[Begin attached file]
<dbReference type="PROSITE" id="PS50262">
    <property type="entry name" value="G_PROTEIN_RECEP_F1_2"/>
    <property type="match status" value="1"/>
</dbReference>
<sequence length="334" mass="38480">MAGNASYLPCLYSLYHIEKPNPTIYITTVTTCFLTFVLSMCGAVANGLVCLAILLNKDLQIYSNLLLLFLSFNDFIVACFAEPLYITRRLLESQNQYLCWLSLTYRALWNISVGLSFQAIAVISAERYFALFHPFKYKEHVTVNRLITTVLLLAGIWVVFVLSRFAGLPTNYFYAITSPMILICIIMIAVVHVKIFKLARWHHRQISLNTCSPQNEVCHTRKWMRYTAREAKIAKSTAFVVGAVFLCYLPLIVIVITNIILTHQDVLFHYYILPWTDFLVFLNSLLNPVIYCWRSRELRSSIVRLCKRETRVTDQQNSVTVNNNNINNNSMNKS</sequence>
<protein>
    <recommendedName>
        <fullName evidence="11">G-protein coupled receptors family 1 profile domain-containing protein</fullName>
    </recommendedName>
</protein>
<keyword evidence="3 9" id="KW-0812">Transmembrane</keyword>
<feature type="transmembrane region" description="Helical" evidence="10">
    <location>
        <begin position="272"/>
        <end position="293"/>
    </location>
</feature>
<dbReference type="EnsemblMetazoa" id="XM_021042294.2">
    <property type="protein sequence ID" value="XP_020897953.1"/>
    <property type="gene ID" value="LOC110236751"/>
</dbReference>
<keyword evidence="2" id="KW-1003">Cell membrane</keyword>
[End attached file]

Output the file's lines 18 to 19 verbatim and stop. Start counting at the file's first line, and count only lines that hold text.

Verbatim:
<dbReference type="EnsemblMetazoa" id="XM_021042294.2">
    <property type="protein sequence ID" value="XP_020897953.1"/>